by Rabbi Yoshi Zweiback

There’s a blessing for seeing an elephant. This might surprise you but, when you pause to think about it, it really shouldn’t. After all, there’s a blessing for most everything in our tradition: a blessing before eating bread, for putting on a tallit, when lighting the Sabbath candles, after finishing a meal. There’s a blessing for drinking water and a blessing for seeing a rainbow. There’s even a blessing traditionally said after one uses the bathroom.

According to Maimonides, this is the blessing one says upon seeing an elephant:

בָּרוּךְ‭ ‬אַתָּה‭ ‬יְיָ,‮‬‎‭ ‬אֱלֹהֵינוּ‭ ‬מֶלֶךְ‭ ‬הָעוֹלָם‭ ‬מְשַׁנֶּה‭ ‬אֶת‭ ‬הַבְּרִיּוֹת‭.‬

Barukh Ata Adonai, Eloheinu Melekh ha-olam, M’shaneh et ha-briyot.

Blessed are You, Eternal our God, Sovereign of the Universe, who varies the forms of creation!

The elephant, most likely on account of its enormous size, long tusks, big ears, and extraordinary trunk, was deemed so unusual, so different, that it merited a special blessing giving praise and thanks to God for the wonderous diversity of our world.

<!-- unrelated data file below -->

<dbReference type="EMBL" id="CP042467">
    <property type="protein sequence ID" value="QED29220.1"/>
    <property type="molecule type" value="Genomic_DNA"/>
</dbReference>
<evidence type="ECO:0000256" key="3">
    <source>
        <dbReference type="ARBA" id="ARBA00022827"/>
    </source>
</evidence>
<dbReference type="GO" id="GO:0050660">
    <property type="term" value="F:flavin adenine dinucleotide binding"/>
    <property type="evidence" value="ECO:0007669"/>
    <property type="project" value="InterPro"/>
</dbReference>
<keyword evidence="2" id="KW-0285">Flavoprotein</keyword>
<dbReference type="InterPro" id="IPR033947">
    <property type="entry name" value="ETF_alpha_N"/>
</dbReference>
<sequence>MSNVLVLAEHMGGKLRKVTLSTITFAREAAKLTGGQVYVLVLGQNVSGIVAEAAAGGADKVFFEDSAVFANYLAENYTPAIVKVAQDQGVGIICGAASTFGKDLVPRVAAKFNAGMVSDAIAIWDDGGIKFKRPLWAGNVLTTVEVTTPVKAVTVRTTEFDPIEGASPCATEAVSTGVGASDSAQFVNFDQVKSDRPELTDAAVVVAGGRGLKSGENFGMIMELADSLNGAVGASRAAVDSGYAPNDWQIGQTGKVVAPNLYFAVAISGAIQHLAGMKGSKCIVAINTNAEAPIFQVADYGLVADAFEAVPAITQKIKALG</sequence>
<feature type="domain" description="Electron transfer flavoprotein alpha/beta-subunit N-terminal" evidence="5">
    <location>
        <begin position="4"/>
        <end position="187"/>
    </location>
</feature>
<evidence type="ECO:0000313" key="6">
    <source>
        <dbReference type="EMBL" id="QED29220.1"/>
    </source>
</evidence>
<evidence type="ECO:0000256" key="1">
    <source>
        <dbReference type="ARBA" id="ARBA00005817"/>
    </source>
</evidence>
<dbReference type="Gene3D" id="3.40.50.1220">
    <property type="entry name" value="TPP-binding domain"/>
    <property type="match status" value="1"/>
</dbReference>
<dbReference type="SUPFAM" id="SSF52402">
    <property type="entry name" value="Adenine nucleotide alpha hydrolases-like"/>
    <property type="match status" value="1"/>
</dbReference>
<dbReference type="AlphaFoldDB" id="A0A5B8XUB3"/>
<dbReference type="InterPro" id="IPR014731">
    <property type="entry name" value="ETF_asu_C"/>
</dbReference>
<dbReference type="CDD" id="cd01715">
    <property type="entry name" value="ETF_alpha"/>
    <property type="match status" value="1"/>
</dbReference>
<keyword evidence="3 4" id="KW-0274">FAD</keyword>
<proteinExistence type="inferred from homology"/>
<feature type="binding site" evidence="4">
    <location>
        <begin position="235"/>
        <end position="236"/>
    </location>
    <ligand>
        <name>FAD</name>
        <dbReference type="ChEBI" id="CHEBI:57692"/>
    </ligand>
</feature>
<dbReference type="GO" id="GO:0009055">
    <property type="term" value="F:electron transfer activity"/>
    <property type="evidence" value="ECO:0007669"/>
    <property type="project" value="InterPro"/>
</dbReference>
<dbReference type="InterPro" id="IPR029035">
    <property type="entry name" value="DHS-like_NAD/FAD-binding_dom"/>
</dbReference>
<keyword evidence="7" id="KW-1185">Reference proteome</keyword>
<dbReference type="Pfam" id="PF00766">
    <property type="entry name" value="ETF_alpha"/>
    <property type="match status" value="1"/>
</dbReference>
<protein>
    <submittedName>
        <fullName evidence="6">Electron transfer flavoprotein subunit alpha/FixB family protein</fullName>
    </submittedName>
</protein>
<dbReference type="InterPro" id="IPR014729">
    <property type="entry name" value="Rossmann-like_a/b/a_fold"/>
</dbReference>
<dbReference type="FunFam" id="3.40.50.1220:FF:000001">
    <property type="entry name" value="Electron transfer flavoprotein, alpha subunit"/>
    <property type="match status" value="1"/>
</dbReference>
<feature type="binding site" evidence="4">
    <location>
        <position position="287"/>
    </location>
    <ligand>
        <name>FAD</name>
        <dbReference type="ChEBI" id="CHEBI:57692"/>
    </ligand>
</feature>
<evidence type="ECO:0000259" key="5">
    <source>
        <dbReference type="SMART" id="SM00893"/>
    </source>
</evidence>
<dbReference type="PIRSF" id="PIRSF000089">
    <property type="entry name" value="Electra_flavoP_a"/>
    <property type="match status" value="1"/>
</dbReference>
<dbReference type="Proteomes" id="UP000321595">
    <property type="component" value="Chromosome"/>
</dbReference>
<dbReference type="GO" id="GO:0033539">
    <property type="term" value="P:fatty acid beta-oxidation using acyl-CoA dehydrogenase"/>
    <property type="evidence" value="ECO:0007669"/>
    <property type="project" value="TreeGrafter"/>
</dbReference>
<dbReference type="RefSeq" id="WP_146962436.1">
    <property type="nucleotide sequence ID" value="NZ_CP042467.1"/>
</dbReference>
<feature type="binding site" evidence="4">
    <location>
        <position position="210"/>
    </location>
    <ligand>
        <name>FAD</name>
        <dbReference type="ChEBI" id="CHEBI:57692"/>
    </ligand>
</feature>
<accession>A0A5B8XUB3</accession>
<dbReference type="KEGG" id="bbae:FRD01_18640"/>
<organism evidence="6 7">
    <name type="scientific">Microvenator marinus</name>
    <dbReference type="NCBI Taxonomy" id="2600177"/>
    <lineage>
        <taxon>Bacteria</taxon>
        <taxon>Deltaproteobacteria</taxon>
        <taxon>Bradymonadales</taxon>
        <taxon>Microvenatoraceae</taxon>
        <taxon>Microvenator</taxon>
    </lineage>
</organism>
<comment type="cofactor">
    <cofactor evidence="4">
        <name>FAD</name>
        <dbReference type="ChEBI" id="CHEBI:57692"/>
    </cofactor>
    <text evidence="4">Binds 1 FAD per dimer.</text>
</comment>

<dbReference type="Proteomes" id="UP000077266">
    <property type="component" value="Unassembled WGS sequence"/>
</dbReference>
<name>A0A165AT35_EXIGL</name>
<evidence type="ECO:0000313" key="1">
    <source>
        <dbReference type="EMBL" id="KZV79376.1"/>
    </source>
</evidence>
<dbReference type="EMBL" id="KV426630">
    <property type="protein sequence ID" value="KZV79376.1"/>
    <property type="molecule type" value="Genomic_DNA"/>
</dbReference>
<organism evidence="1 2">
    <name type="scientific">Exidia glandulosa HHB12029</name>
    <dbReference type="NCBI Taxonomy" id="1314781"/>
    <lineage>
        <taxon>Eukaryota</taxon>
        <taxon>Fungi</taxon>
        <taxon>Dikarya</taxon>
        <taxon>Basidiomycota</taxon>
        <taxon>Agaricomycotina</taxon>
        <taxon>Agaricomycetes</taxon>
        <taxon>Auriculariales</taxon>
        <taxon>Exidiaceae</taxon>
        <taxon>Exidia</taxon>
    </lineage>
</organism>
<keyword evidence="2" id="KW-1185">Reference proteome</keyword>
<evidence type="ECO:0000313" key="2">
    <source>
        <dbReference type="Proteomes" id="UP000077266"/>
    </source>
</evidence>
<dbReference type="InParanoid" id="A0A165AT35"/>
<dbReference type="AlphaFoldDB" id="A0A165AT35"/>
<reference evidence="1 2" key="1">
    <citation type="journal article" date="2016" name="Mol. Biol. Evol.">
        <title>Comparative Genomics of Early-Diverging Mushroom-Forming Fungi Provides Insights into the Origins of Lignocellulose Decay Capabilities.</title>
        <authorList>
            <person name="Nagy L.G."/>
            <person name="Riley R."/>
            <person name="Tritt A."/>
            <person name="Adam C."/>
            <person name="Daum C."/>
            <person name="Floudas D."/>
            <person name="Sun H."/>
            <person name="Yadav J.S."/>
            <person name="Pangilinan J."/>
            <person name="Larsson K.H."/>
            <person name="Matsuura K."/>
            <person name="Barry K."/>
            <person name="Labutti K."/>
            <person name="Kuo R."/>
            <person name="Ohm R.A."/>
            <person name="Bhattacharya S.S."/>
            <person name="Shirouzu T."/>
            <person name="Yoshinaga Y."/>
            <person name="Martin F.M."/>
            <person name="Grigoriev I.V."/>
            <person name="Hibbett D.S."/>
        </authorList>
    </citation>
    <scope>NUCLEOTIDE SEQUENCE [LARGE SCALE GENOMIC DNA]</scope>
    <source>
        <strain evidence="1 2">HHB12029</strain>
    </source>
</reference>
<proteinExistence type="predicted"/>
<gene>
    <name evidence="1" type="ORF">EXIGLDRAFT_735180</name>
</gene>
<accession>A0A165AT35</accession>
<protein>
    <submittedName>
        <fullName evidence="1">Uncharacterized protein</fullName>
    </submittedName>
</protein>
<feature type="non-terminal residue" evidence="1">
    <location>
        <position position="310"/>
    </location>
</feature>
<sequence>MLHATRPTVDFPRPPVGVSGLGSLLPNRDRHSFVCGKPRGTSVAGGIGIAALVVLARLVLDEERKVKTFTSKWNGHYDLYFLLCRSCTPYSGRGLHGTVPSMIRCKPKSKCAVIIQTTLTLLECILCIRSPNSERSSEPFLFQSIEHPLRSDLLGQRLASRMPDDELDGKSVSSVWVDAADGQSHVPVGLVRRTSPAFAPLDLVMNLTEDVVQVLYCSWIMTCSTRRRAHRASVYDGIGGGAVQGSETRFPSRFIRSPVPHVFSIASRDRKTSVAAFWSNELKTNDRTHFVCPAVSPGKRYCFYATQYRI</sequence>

Last month I realized a lifelong dream when I had the opportunity to travel to Tanzania with my family. We were on safari for seven days in the Serengeti and Ngorongoro Conservation Areas.

I’ve loved elephants my whole life. My favorite stuffed animal as a kid was an elephant named “Saggy Baggy” on account of the generous rolls of fabric that formed his skin. I’d never before seen elephants in the wild and wanted more than anything on this journey to encounter a herd.

On our last day of touring as we explored the magical Ngorgoro Crater, formed over two million years ago by the collapse of an enormous volcano, we came upon a glorious herd of over twenty elephant cows and their babies. Watching them graze together, I found myself incredibly moved. There is so much beauty in our world. There is so much for which to be grateful, so many miracles that should fill us with wonder.

Sometimes we need to travel ten thousand miles or so to witness it. But sometimes it’s as near as can be: the gentle caress of a spouse, the loving support of a friend, the soothing sound of an evening rain shower. Our world is filled with so many wonders. Let us remember to pause to give thanks to the Maker of All, מְשַׁנֶּה אֶת הַבְּרִיּוֹת (M’shaneh et ha-briyot), the One responsible for the glorious diversity of Creation.